I’m in the best of moods and don’t feel stressed at all, but my stress score is high. Is that possible?
Yes. We measure physical rather than emotional stress. They may impact one another, but they’re not the same. For example, your body’s systems may be strained after a workout, while your mood is good. Likewise, a roller coaster ride will likely leave you feeling great, but it will also increase your stress level due to the adrenaline boost. That’s why it’s so important to keep tabs on physical stress: what you feel may not coincide with what your body is actually experiencing. When you’re not in touch with your body, you risk overdoing it and may end up with chronic stress or other health problems, such as frequent colds.
Are high stress scores always bad?
No. For example, increased stress after a workout is okay. But if it’s still high the next day, after you’ve had a good night’s sleep, with no other stress factors affecting you, you might have gone a little too far. Why not cut yourself some slack the next time?
My stress score is low, but it’s colored blue, not green. Why is that?
It means your body is overwhelmed and is having trouble kicking it into gear. It hasn’t recovered properly or is too tired. One might think it’s good to have low stress scores, but the thing is you do need some stress in order to pull it together and get things done. Both too low and too high stress levels are not good for you.
Resilience is your body’s ability to maintain homeostasis regardless of what may be happening to you. This metric is important to monitor when you’re sick, because it shows how well your body is coping. High resilience means you’re doing alright, even if you’re experiencing symptoms, while low resilience is a sign the illness is taking a toll on you.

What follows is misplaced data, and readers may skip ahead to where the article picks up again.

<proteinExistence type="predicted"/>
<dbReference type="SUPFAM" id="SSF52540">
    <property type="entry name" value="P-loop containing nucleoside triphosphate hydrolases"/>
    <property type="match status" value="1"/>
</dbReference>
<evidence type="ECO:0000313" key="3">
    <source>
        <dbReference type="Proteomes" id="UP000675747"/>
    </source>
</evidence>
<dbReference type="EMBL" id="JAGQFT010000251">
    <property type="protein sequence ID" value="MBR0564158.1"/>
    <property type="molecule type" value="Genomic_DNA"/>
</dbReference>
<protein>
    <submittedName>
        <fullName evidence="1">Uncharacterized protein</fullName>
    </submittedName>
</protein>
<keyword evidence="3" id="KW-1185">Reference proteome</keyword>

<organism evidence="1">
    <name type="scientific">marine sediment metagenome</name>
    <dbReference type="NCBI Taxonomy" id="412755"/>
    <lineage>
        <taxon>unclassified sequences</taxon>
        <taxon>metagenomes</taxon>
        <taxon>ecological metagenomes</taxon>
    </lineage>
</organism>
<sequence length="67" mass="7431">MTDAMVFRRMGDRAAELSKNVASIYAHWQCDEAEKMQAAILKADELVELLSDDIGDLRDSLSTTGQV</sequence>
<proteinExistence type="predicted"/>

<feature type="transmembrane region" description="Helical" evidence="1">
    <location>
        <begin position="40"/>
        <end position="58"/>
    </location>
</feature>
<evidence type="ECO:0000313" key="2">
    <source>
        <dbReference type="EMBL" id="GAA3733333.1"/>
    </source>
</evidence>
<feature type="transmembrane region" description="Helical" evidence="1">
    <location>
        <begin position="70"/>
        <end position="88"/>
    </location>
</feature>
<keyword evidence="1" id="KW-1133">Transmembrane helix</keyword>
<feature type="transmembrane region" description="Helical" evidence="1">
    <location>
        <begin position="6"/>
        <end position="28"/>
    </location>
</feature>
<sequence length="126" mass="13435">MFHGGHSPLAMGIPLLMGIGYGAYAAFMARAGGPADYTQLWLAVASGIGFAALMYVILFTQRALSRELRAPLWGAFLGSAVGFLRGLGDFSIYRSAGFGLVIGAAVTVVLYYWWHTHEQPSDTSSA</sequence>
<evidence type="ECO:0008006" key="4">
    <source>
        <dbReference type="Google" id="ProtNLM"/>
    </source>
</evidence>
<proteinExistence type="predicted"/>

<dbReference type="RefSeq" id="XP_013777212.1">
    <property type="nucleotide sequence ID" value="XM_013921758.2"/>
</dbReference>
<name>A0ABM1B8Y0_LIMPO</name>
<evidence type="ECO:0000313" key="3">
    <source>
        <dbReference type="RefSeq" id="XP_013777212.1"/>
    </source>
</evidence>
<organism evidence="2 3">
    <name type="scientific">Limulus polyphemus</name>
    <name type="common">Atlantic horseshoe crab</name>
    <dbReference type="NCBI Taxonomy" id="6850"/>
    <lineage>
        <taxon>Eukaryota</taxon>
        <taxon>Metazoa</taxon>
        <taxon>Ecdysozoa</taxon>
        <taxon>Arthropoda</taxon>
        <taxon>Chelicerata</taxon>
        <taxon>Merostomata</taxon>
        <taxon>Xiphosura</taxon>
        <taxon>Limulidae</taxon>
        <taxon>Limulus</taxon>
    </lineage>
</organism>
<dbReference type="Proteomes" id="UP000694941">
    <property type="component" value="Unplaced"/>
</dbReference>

Our algorithms calculate it based on heart rate variability analysis. Resilience has nothing to do with the intensity of any symptoms you may be experiencing. For example, you may feel better with a body temperature of 37–38 °C (99.5–101 °F) than of above 39 °C (102.5 °F), but your resilience may be worse.
Important note: This content is here for informational purposes only and may not be used for medical assessment or diagnostic purposes. If you feel unwell, please consult a medical professional.
Balance reflects how active your nervous system is as a whole, and shows the activity of its two parts — the SNS and PSNS — in percent.
The SNS (sympathetic nervous system) is responsible for the body’s “fight-or-flight” response, while the PSNS (parasympathetic nervous system) is responsible for “rest-and-digest” functions. Their relative activity may change throughout the day depending on a number of different factors, and many people who practice yoga or meditation like to track how their practice tips the balance.
However, it’s the sum of their activity that’s most important — a number that’s too low may indicate that you’re exhausted and need some rest.
Coherence shows how synchronized your brain, heart, and respiratory system are.
When your systems are synced up, you are less irritable, tend to think more rationally and work more effectively, are ready to make important decisions and complete complex tasks, and feel balanced in general.
Note: We need a minimum of 80 beats in a measurement to calculate your coherence score. If you don’t see a coherence score in your details, it means there weren't enough beats for a complete analysis.
HRV Score assesses heart rate variability based on lnRMSSD — the natural logarithm of RMSSD. In turn, RMSSD is a key variability metric reflecting parasympathetic nervous system activity.
The higher your HRV Score is, the better off you are. 100% means ideal variability, when the sky is your limit — whether we’re talking mental or physical activities.
Important note: Free users can see all scores and their detailed descriptions during the first 5 days following their sign-up. After that, only Productivity, Energy, and Stress scores remain available. To get unrestricted access, upgrade to Welltory Pro. See what other benefits you’ll get with Welltory Pro.